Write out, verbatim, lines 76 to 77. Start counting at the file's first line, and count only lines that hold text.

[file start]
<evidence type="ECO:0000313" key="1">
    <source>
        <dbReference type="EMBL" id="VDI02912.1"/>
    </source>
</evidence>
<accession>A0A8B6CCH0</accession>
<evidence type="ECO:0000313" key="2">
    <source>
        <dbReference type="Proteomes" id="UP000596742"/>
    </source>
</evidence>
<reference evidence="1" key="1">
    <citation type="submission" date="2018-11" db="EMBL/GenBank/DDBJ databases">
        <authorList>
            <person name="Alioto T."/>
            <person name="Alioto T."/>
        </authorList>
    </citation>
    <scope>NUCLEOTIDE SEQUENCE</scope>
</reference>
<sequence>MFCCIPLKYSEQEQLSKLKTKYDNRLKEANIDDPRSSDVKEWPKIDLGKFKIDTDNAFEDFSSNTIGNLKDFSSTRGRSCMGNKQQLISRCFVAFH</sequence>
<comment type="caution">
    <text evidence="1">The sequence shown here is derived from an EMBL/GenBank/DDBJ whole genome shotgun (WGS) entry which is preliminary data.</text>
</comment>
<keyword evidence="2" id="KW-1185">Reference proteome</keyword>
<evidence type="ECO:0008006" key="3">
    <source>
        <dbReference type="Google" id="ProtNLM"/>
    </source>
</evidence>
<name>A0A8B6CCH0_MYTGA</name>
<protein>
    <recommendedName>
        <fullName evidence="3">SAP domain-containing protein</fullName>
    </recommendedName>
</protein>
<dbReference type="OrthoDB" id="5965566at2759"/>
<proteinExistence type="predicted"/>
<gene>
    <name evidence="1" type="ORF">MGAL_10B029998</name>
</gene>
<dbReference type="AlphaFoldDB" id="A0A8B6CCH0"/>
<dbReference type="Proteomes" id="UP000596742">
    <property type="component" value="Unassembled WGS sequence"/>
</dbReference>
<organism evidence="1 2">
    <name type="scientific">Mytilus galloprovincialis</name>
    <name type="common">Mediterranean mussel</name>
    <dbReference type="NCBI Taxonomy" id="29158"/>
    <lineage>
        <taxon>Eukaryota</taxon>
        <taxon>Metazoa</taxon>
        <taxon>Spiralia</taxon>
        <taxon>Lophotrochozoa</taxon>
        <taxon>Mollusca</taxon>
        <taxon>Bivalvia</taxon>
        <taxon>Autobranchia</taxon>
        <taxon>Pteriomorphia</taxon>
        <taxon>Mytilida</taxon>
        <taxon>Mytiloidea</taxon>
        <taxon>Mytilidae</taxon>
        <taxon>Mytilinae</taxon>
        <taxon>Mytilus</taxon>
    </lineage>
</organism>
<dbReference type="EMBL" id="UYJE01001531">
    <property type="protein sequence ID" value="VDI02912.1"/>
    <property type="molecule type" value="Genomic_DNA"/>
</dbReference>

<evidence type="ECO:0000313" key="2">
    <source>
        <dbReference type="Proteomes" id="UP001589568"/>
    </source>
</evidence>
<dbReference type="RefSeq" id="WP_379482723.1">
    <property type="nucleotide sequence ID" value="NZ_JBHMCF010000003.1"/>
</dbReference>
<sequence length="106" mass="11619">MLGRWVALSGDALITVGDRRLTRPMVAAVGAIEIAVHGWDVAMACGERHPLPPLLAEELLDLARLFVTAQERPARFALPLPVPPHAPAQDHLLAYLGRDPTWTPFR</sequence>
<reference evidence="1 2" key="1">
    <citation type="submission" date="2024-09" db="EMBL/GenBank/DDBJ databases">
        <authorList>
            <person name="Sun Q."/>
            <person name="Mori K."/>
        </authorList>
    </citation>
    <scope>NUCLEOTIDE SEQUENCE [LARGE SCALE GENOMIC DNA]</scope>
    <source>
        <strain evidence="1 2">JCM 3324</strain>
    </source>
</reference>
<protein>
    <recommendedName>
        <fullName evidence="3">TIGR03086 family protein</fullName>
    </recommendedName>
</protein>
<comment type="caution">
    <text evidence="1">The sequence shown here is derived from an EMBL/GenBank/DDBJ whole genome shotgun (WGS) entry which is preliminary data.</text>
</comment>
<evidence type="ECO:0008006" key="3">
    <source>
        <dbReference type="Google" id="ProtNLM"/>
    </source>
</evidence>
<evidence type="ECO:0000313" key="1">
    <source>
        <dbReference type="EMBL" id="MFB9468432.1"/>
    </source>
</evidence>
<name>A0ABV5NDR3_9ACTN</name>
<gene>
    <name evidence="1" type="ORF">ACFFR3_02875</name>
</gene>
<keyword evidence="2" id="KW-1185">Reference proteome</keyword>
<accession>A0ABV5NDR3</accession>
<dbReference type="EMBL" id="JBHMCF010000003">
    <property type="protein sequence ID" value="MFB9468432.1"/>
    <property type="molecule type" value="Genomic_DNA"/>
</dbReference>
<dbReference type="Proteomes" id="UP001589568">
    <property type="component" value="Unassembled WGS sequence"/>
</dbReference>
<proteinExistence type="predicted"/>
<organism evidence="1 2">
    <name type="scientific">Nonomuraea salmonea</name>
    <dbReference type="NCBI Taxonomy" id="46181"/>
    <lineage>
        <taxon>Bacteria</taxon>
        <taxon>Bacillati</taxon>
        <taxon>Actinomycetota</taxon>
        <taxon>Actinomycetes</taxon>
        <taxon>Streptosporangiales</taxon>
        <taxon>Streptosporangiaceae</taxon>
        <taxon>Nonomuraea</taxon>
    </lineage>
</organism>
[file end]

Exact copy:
    <property type="nucleotide sequence ID" value="NZ_JBHMCF010000003.1"/>
</dbReference>